Dear Grandparenting: I think of my grandkids as my babies, still cuddly and adorable in my mind’s eye. Some days I have a hard time accepting the fact my babies have grown. All I need to do is close my eyes and there I am watching my babies play on the beach way back when.
My granddaughter Alexa still likes the beach. I just finished watching a little video clip my daughter sent from their vacation. Alexa is wearing a bikini, or almost wearing it. The whole thing consists of about one square yard of material.
There is next to nothing covering her behind. The front consists of a small triangle. It’s a good thing she doesn’t have any boobs to speak of yet. All she has up top are these two little pieces of fabric.
My granddaughter turns 12 this fall. She’s just a kid. How do they get away with marketing and selling this kind of indecent stuff to children? My beach baby has the mind of an adolescent and the look of a 21-year-old. Your thoughts? Robyn Isles, The Villages, Florida
Dear Robyn: Blame it on France, the 1946 birthplace of the basic bikini. And if it was good enough for Brigitte Bardot, American women decided it was good enough for them.
They got little argument from men. Bikinis took East and West Coast beaches by storm in the 1960s. And ever since, the bikini’s skimpy proportions have been sliced and diced to expose even more skin. There’s the string bikini, microkini, the topless monokini, sling bikini, stick-on-bikini and trikini.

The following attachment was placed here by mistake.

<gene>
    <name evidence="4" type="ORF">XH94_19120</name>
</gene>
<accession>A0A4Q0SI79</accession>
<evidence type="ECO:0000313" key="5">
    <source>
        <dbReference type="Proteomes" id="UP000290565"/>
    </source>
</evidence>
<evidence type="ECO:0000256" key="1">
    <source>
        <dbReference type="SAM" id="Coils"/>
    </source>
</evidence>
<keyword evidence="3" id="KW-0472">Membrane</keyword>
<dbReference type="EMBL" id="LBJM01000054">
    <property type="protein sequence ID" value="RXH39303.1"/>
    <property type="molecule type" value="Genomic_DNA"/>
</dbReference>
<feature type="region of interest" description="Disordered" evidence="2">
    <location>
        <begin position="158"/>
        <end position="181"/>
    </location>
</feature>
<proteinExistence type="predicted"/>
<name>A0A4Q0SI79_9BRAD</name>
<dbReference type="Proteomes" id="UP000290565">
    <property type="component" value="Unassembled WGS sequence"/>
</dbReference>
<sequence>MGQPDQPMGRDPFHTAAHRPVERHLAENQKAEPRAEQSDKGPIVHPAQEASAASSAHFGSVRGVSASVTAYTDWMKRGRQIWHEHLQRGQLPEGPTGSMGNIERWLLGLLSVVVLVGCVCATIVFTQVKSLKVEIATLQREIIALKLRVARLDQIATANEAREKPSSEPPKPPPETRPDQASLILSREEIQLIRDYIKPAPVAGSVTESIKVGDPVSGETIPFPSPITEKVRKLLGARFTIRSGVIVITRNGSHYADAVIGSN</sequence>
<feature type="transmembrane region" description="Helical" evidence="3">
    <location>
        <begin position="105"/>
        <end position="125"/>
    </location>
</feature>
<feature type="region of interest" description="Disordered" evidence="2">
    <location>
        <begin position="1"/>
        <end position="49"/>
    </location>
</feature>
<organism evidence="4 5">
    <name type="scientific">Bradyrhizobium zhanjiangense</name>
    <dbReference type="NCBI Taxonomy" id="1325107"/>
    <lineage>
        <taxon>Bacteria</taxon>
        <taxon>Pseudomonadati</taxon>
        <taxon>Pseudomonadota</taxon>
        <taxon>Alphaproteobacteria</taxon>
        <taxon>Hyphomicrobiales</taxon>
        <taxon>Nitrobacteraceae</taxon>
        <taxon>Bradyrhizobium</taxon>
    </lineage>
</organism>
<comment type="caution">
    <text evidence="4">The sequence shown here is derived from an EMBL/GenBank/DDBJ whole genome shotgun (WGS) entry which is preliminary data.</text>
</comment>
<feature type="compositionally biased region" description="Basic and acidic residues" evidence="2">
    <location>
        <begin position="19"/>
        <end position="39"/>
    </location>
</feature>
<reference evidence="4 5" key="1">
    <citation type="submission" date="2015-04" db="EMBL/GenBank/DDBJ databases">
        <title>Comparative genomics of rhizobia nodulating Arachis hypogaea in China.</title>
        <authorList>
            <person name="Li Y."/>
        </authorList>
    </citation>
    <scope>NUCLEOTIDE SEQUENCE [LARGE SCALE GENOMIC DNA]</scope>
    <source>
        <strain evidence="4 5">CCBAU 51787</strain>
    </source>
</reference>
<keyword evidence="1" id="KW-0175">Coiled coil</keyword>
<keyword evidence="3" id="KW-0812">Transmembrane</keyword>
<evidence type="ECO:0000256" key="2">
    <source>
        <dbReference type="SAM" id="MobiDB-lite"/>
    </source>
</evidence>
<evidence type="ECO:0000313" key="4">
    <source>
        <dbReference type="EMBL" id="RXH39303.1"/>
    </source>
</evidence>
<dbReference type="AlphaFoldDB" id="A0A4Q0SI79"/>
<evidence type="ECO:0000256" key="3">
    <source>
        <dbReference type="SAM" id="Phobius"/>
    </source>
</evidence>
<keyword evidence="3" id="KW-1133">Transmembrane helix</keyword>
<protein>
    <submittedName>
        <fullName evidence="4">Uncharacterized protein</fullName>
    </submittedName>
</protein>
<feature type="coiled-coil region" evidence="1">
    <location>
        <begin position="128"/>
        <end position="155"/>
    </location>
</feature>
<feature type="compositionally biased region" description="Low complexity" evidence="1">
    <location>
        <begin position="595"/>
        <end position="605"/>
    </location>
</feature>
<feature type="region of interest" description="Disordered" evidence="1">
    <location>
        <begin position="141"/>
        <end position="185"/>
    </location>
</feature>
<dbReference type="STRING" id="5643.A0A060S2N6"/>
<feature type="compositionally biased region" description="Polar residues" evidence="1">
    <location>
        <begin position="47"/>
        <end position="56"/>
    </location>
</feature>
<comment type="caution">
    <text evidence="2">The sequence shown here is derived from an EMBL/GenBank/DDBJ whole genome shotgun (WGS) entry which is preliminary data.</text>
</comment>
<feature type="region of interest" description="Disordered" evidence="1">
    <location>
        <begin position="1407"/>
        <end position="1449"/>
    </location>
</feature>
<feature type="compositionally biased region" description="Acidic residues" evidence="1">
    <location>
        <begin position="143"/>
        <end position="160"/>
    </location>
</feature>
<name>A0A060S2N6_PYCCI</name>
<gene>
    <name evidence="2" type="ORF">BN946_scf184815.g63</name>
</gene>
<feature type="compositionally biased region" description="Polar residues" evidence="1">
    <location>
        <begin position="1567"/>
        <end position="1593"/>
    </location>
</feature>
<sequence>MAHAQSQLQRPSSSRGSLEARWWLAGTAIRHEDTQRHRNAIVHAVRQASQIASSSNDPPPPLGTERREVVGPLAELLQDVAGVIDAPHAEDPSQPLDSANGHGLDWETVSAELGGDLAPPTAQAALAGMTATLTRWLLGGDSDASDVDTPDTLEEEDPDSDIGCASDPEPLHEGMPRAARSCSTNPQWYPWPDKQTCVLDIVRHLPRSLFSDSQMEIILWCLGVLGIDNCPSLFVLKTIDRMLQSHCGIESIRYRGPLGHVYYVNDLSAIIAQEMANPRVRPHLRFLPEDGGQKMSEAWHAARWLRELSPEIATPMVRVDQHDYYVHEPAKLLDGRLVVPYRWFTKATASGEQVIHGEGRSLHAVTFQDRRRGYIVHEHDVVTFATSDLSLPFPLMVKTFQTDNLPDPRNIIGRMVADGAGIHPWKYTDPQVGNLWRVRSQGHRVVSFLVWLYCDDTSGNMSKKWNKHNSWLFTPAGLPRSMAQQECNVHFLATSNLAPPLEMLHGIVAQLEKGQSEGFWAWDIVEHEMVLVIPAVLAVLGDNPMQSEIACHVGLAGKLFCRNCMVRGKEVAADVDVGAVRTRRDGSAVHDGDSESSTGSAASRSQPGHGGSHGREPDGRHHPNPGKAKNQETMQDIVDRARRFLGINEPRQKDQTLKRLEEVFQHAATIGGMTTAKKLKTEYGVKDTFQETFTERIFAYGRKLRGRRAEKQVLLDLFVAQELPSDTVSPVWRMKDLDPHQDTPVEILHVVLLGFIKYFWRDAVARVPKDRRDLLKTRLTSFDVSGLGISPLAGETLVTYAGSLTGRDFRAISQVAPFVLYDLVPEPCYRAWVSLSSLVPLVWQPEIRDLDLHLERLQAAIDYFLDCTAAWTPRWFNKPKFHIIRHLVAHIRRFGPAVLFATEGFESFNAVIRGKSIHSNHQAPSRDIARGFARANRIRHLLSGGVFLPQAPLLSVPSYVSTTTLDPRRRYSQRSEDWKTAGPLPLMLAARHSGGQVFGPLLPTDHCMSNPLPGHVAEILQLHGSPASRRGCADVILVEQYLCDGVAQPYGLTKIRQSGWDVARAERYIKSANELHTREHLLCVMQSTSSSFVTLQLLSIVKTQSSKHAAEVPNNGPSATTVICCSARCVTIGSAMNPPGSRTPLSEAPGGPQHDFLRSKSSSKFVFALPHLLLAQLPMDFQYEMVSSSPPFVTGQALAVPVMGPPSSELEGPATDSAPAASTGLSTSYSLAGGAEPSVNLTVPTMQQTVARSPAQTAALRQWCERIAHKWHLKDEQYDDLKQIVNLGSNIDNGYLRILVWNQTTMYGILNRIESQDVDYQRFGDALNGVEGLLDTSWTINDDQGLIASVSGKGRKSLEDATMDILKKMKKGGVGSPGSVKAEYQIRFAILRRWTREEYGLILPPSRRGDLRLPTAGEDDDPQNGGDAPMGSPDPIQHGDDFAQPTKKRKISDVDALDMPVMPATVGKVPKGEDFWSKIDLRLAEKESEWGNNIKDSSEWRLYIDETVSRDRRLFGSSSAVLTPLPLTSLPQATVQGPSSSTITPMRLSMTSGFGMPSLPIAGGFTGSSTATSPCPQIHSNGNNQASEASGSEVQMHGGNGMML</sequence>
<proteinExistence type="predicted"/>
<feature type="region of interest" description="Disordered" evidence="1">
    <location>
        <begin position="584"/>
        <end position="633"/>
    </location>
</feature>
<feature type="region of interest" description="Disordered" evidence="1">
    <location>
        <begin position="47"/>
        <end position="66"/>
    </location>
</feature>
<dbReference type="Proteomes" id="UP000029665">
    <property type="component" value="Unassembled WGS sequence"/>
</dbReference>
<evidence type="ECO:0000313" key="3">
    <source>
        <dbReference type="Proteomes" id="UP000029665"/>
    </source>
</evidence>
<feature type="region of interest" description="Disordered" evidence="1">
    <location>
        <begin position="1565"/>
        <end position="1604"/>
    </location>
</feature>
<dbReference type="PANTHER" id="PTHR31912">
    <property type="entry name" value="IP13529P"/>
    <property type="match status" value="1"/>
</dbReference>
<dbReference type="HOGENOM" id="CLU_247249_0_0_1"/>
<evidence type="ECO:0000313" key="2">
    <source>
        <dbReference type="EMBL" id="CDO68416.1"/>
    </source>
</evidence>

Are they marketed to youngsters? You bet. Did you think global giants of commerce would neglect the lucrative youth segment? Grandchildren are exposed to sexually suggestive images and content daily, and it’s not about to stop.
If grandparents and other family members do not proactively emphasize that one’s self worth is not based on appearance, then who will? Forbidding a child to wear racy attire is a start, not a solution. The problem area is the space between their ears, not their torso. It’s an inside game, so develop that conversation.
Grand remark of the week
Lucky Lady from Waynesboro, Pennsylvania is ready with the answer when people inquire about her grandchildren:
“All my grandchildren are brilliant and beautiful and take after their grandmother.”